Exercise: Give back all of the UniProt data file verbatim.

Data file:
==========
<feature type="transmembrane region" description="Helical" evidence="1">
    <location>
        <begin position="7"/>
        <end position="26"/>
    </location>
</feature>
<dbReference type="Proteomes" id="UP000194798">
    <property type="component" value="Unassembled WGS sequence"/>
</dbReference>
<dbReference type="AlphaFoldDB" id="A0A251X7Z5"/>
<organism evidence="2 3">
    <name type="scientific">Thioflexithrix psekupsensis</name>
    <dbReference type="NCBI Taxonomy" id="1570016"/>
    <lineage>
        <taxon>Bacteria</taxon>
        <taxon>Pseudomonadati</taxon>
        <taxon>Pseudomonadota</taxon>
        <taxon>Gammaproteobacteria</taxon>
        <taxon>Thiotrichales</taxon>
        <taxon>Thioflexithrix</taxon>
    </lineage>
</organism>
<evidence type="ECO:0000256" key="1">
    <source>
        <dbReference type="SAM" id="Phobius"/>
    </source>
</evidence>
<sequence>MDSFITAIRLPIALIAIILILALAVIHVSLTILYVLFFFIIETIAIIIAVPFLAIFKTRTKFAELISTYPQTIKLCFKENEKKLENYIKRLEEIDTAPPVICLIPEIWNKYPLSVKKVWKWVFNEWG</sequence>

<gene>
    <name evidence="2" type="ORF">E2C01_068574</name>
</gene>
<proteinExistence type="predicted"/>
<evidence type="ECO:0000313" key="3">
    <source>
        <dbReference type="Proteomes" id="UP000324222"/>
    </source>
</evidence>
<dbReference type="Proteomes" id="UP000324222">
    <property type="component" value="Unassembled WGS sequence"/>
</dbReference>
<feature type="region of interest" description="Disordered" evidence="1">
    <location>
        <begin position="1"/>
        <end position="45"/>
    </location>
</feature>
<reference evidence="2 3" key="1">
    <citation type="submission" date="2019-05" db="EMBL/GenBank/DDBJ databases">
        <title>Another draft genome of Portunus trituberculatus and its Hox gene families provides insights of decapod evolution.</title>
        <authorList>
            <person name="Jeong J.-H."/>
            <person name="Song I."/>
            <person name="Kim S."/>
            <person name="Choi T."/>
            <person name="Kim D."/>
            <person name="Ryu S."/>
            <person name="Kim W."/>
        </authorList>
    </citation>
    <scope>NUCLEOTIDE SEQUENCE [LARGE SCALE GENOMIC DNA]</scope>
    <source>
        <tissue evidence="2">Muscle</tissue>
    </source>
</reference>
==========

<feature type="transmembrane region" description="Helical" evidence="1">
    <location>
        <begin position="7"/>
        <end position="26"/>
    </location>
</feature>
<dbReference type="Proteomes" id="UP000194798">
    <property type="component" value="Unassembled WGS sequence"/>
</dbReference>
<dbReference type="AlphaFoldDB" id="A0A251X7Z5"/>
<organism evidence="2 3">
    <name type="scientific">Thioflexithrix psekupsensis</name>
    <dbReference type="NCBI Taxonomy" id="1570016"/>
    <lineage>
        <taxon>Bacteria</taxon>
        <taxon>Pseudomonadati</taxon>
        <taxon>Pseudomonadota</taxon>
        <taxon>Gammaproteobacteria</taxon>
        <taxon>Thiotrichales</taxon>
        <taxon>Thioflexithrix</taxon>
    </lineage>
</organism>
<evidence type="ECO:0000256" key="1">
    <source>
        <dbReference type="SAM" id="Phobius"/>
    </source>
</evidence>
<sequence>MDSFITAIRLPIALIAIILILALAVIHVSLTILYVLFFFIIETIAIIIAVPFLAIFKTRTKFAELISTYPQTIKLCFKENEKKLENYIKRLEEIDTAPPVICLIPEIWNKYPLSVKKVWKWVFNEWG</sequence>

<gene>
    <name evidence="2" type="ORF">E2C01_068574</name>
</gene>
<proteinExistence type="predicted"/>
<evidence type="ECO:0000313" key="3">
    <source>
        <dbReference type="Proteomes" id="UP000324222"/>
    </source>
</evidence>
<dbReference type="Proteomes" id="UP000324222">
    <property type="component" value="Unassembled WGS sequence"/>
</dbReference>
<feature type="region of interest" description="Disordered" evidence="1">
    <location>
        <begin position="1"/>
        <end position="45"/>
    </location>
</feature>
<reference evidence="2 3" key="1">
    <citation type="submission" date="2019-05" db="EMBL/GenBank/DDBJ databases">
        <title>Another draft genome of Portunus trituberculatus and its Hox gene families provides insights of decapod evolution.</title>
        <authorList>
            <person name="Jeong J.-H."/>
            <person name="Song I."/>
            <person name="Kim S."/>
            <person name="Choi T."/>
            <person name="Kim D."/>
            <person name="Ryu S."/>
            <person name="Kim W."/>
        </authorList>
    </citation>
    <scope>NUCLEOTIDE SEQUENCE [LARGE SCALE GENOMIC DNA]</scope>
    <source>
        <tissue evidence="2">Muscle</tissue>
    </source>
</reference>